What does it take to stop this guy?
That has got to be the lament within the wreckage of the Republican establishment after Donald Trump won Michigan, Mississippi and Hawaii after enduring nearly two weeks of political carpet-bombing.
There was criticism by everyone from Romney to Ryan, harsh rhetoric from his rivals and Super PAC attack ads, along with comparisons to Nixon and David Duke from the #NeverTrump wing of the media. And yet Trump still rolled to victory in three of the four states voting Tuesday.
Ted Cruz managed to win the Idaho caucuses, Marco Rubio had another terrible night as he ponders a last stand in Florida, and John Kasich had a respectable finish in Michigan that he hopes to parlay into a win in Ohio.
But politicians winning their home states is a pittance compared to what Trump, against all odds, is managing to pull off. To carry his first industrial Midwest state, while also winning easily in a Deep South state, shows the breadth of his appeal.
The media chatter heading into Tuesday was all about whether Trump had peaked. The attacks were changing the tone of the campaign, the national polls were tightening, and he lost two out of four states to Cruz over the weekend (both caucus states, where the senator’s superior organization gives him an edge).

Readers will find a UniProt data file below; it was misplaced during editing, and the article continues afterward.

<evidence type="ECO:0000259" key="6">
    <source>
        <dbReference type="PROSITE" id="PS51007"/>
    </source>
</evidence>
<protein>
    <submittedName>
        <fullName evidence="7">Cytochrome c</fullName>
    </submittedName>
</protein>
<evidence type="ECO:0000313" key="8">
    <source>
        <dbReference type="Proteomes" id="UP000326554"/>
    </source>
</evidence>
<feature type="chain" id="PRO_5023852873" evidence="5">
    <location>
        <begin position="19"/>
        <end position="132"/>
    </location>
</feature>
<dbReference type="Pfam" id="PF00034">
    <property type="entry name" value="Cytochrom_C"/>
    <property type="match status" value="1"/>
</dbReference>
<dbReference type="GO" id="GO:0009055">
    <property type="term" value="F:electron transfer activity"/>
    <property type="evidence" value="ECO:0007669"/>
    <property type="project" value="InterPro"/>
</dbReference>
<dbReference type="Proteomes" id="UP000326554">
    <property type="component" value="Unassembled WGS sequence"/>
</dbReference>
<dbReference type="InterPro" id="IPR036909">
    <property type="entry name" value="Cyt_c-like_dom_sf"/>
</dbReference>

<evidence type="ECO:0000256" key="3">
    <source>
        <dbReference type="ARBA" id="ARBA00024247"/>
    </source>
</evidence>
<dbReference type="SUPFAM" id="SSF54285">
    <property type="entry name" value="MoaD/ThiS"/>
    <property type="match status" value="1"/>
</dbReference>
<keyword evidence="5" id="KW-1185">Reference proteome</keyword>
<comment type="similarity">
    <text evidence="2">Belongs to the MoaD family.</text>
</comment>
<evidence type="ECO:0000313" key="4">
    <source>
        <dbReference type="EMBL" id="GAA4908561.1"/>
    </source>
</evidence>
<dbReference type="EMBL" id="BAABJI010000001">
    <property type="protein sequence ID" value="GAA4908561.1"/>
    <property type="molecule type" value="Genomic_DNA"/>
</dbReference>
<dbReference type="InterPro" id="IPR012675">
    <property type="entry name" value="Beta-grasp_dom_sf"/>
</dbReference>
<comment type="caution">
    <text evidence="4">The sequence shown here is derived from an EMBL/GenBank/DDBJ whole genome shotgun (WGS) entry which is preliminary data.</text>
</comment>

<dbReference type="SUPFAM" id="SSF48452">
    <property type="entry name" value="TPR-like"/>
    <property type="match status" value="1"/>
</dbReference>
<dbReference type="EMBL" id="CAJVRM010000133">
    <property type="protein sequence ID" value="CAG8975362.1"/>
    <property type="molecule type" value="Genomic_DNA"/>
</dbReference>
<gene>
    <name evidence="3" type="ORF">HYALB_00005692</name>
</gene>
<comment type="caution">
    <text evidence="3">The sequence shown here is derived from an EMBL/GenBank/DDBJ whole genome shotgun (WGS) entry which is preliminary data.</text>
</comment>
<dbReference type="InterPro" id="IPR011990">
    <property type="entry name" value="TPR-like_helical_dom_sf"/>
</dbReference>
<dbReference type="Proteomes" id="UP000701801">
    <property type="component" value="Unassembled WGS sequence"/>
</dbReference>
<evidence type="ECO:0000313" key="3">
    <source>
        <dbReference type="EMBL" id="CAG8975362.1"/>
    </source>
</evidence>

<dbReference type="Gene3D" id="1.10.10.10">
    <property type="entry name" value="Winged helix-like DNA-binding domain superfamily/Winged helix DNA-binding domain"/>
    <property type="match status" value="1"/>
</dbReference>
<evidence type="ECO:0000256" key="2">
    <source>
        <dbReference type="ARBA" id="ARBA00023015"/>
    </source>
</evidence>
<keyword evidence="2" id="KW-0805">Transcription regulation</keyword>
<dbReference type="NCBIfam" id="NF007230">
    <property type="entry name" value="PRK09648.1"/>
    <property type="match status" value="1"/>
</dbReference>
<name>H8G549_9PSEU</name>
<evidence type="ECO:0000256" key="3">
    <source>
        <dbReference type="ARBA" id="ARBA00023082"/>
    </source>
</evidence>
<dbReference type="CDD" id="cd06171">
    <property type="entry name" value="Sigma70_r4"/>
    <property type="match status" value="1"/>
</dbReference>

More pundits started writing about how Trump would fall short of the required 1,237 delegates and how the party could snatch away the nomination in Cleveland.
So why did Trump do so well?
As he noted at his news conference, advertising has never mattered less than in this campaign cycle. Jeb Bush’s PAC spent $100 million and he went nowhere. People are tired of negative ads, viewing them as politics as usual. (Trump airs them as well, but doesn’t spend much of his fortune doing so.)
Trump’s critics believe that if there could just be more exposes, more digging, more focus on his past liberal views or current shifting of positions, his candidacy would collapse of its own weight.
But Trump’s appeal is not tied to policy specifics. It’s the image of strength he projects, the force of his personality and the notion that his business success shows he can shake up Washington.
Of course he benefits from enormous media attention, but look at how he does it. The three cable news networks carried his 45-minute presser, blowing off Hillary’s speech, because it was anything but a canned political address. He took reporters’ questions, parried criticism of his companies, talked up his vodka and steaks—it was a show. And yesterday he did a round of morning shows, taking still more questions and getting into a tiff with George Stephanopoulos over why the ABC anchor focused on the negative by bringing up late deciders who seemed to break against him.
Maybe there is some kryptonite that can weaken this guy. But as he runs roughshod over the Republican Party, no one has been able to find it.